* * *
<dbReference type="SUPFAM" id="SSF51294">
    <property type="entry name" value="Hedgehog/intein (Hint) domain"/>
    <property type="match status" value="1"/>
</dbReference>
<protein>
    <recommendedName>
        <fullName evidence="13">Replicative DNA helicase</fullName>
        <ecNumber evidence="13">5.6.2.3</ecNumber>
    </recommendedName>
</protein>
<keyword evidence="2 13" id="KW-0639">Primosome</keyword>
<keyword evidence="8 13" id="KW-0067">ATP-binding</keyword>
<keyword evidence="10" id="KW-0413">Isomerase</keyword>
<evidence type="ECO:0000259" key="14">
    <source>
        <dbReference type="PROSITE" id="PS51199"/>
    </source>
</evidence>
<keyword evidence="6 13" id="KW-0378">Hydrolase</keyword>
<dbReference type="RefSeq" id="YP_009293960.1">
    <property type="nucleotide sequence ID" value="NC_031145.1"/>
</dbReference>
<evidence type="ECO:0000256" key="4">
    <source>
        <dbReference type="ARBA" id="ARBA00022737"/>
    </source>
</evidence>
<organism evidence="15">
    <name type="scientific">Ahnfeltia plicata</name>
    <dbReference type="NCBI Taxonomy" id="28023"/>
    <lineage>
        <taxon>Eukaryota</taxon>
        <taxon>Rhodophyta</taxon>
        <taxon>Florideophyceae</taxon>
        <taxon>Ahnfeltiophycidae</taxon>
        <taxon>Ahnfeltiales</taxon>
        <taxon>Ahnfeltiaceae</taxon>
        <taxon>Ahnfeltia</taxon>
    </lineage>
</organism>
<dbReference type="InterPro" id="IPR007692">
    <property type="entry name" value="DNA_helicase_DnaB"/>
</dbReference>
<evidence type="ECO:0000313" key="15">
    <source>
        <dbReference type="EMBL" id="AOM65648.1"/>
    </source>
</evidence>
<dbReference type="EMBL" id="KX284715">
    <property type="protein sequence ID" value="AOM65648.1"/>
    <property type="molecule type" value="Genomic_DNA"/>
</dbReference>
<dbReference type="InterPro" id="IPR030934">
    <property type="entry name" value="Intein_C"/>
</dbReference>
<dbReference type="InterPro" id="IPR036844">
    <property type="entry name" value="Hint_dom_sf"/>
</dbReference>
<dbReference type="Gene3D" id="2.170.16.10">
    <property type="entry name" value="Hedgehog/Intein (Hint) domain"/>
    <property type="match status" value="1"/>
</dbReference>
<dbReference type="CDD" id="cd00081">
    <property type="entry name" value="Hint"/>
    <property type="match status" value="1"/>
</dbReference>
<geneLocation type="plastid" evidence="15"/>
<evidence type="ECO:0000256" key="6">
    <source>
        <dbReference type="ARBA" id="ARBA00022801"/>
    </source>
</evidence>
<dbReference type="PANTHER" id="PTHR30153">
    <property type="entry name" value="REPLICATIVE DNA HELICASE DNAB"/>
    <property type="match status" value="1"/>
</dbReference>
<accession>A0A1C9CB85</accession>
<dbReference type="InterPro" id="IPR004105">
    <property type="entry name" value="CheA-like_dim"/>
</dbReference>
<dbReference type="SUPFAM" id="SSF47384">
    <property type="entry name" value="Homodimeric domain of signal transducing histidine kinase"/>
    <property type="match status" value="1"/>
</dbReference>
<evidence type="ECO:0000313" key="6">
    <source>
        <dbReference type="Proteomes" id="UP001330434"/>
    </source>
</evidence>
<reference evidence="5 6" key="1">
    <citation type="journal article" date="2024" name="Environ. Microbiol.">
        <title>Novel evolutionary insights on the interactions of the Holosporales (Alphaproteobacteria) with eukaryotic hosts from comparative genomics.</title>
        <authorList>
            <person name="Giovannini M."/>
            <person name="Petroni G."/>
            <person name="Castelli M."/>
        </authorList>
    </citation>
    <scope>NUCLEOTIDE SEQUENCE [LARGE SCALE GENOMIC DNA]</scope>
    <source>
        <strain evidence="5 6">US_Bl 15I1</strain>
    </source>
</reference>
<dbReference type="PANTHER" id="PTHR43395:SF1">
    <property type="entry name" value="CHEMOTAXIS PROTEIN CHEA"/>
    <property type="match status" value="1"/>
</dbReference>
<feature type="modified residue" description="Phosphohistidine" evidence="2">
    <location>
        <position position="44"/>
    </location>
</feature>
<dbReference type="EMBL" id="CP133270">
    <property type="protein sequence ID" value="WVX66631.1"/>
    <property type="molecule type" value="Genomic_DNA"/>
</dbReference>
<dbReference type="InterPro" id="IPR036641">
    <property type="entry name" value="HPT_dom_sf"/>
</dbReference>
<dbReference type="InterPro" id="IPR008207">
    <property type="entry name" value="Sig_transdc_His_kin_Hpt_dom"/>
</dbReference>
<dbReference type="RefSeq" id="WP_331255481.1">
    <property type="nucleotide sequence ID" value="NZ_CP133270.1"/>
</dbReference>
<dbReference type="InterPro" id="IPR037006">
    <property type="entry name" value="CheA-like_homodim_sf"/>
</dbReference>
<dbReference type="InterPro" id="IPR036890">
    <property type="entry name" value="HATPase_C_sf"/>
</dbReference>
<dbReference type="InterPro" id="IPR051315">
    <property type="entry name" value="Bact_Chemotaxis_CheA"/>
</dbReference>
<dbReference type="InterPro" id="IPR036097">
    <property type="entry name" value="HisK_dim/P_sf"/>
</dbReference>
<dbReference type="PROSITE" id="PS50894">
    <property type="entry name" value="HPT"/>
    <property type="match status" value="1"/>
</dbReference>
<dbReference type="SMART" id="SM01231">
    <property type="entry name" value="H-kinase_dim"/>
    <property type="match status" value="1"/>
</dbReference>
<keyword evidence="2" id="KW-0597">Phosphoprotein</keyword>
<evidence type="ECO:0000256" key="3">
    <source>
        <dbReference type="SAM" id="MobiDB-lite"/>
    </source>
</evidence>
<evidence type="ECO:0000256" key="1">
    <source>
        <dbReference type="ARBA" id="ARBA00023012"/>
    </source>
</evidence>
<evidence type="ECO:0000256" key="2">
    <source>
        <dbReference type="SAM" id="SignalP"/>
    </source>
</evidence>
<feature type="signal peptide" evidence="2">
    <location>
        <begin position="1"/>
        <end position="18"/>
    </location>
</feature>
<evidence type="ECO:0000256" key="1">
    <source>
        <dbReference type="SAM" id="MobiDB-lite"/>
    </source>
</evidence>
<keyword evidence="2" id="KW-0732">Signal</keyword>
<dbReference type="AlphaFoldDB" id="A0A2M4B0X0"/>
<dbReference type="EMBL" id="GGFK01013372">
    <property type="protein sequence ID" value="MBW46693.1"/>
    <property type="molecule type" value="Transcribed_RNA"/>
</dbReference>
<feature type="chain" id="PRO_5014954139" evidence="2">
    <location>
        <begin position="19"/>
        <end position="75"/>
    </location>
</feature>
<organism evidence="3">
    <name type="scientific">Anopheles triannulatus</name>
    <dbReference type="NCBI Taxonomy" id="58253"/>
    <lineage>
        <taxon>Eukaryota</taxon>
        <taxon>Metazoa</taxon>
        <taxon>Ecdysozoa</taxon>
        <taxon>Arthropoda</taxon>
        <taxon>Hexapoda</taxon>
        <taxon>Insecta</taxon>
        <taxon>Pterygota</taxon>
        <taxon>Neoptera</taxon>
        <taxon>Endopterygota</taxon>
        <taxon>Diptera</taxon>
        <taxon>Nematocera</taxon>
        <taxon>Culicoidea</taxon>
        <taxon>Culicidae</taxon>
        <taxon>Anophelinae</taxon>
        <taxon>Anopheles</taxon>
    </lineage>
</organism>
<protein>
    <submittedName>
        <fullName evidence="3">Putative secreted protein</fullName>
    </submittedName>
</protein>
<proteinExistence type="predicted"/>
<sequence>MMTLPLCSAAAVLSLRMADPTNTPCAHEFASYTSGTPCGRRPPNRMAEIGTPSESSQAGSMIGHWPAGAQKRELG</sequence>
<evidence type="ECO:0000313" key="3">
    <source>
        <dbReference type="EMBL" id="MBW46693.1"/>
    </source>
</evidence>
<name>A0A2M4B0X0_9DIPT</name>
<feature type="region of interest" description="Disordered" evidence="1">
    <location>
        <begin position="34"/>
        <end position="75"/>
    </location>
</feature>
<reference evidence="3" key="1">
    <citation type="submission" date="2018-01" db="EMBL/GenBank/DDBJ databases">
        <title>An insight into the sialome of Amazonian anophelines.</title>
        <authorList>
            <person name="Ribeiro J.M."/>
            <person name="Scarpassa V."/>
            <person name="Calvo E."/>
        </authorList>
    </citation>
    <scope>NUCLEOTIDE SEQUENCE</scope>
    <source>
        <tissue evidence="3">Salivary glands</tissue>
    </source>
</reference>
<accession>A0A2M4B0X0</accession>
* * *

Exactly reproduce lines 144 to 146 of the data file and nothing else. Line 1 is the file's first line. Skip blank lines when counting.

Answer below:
    <property type="match status" value="1"/>
</dbReference>
<keyword evidence="2" id="KW-0597">Phosphoprotein</keyword>